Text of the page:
Archibald, John

293

Kalinella bambusicola gen. et sp. nov. (Trebouxiophyceae, Chlorophyta), a novel coccoid Chlorella-like subaerial alga  

E-print Network

-like subaerial alga from Southeast Asiapre_534 159..169 Jirí Neustupa,* Yvonne Nemcová, Marek Eliás and Pavel, Czech Republic SUMMARY The traditional green algal genus Chlorella, which com- prised coccoid algae lineage of the trebouxiophycean Watanabea clade, dissimilar from other members of this group. The alga has

294

Hydrogen isotope fractionation in freshwater and marine algae: II. Temperature and nitrogen limited growth rate effects  

E-print Network

Hydrogen isotope fractionation in freshwater and marine algae: II. Temperature and nitrogen limited isotope fractionation in freshwater algae: I. Variations among lipids and spe- cies. Organic Geochemistry. Two species of freshwater green algae, Eudorina unicocca and Volvox aureus, were grown in batch

Sachs, Julian P.

295

DESICCATION PROTECTION AND DISRUPTION: A TRADE-OFF FOR AN INTERTIDAL MARINE ALGA1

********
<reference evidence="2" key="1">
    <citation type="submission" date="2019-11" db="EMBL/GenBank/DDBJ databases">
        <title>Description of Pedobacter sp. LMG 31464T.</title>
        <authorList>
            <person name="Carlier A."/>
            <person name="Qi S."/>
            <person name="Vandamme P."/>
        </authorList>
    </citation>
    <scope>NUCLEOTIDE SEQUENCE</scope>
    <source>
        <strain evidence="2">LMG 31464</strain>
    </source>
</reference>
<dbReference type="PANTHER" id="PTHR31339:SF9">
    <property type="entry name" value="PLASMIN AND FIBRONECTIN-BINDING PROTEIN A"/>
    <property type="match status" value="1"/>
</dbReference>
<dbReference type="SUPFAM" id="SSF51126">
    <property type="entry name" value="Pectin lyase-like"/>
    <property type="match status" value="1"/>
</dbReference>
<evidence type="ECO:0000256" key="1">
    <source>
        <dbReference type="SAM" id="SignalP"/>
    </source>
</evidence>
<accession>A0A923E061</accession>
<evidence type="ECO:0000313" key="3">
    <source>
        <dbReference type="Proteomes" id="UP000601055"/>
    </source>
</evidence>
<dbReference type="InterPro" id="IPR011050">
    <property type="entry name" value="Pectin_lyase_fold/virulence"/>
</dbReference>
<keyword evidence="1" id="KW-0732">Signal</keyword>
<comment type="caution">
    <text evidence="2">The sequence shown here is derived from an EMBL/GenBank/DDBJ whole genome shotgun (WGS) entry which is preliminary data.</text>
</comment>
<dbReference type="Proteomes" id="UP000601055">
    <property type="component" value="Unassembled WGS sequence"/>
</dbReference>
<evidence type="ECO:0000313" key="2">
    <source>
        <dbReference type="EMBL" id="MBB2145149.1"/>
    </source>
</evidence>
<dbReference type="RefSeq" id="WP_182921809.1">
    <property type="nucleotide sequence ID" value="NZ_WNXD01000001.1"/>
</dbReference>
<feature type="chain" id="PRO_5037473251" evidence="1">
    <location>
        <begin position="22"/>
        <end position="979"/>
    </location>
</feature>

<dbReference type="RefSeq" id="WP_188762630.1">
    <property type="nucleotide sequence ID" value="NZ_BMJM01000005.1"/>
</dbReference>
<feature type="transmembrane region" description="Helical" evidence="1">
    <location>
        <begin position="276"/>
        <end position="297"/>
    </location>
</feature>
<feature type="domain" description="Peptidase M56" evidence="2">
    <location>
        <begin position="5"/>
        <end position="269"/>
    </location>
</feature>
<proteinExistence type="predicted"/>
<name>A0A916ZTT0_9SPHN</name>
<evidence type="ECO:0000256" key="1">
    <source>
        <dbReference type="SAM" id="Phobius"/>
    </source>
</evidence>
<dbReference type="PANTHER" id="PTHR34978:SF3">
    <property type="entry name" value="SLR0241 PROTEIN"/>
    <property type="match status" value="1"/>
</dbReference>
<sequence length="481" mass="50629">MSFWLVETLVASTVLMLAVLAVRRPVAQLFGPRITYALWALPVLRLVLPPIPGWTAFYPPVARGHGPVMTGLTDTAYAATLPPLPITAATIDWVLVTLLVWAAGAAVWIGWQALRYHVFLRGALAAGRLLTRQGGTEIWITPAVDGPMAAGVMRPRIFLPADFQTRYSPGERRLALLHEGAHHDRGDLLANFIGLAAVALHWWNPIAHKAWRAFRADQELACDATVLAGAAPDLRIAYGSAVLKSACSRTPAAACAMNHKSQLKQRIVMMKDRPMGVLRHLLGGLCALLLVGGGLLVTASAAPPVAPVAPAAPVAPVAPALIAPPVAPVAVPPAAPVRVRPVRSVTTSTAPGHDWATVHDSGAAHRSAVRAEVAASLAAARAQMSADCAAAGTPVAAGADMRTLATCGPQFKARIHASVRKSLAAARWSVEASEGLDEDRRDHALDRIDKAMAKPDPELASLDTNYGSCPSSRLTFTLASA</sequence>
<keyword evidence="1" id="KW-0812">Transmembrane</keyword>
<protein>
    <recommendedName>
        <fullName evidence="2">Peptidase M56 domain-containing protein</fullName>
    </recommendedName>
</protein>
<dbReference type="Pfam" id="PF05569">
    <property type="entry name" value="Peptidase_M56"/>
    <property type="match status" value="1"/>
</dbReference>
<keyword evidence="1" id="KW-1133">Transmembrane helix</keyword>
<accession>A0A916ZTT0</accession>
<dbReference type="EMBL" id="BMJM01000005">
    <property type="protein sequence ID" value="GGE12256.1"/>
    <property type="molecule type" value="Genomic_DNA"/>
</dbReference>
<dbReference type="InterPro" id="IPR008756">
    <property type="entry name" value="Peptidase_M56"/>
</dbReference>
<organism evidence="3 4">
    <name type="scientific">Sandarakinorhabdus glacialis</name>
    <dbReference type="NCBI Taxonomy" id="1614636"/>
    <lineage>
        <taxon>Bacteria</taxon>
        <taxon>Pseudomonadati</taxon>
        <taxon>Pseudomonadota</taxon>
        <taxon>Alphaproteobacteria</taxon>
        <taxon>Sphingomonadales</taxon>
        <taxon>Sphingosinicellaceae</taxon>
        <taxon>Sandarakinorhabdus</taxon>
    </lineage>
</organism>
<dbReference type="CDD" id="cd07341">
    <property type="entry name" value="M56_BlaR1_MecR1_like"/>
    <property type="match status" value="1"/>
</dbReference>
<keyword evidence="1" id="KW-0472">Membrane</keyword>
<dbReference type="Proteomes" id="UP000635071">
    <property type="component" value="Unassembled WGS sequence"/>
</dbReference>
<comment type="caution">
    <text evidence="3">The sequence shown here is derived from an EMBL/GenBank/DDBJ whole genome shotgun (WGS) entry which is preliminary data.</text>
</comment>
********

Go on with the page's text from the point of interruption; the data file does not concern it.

E-print Network

DESICCATION PROTECTION AND DISRUPTION: A TRADE-OFF FOR AN INTERTIDAL MARINE ALGA1 Luke J. H. Hunt2, California 93950, USA For marine algae, the benefits of drying out are often overshadowed by the stresses of desiccation in the intertidal turf alga Endocladia muricata (Endlichter) J. Agardh. Laboratory experiments

Denny, Mark

296

Xylochloris irregularis gen. et sp. nov. (Trebouxiophyceae, Chlorophyta), a novel subaerial coccoid green alga  

E-print Network

green alga JIR I´ NEUSTUPA 1 *, MAREK ELIA´ S1 , PAVEL SKALOUD 1 , YVONNE NE MCOVA´ 1 AND LENKA irregularis gen. et sp. nov. (Trebouxiophyceae, Chlorophyta), a novel subaerial coccoid green alga. Phycologia 50: 57­66. DOI: 10.2216/08-64.1 The phylogenetic diversity of subaerial coccoid green algae remains

297

A System for Dynamically Monitoring and Warning Algae Blooms in Taihu Lake Based on Remote Sensing  

Microsoft Academic Search

The outbreak of algae blooms in the Taihu Lake, China is more and more frequent in recent years and has become a big threat to ecological environment, aquatic breeding industry and human health. A model to monitor algae blooms based on remote sensing data was developed by analyzing spectral characteristics and content of algae blooms of water samples collected in

Wei Qingyu; Jiang Nan; Lu Heng; Hu Bin

2009-01-01

298

CLOSING THE CARBON LOOP: GROWING ALGAE USING SUSTAINABLE CO2 FROM BIO-WASTE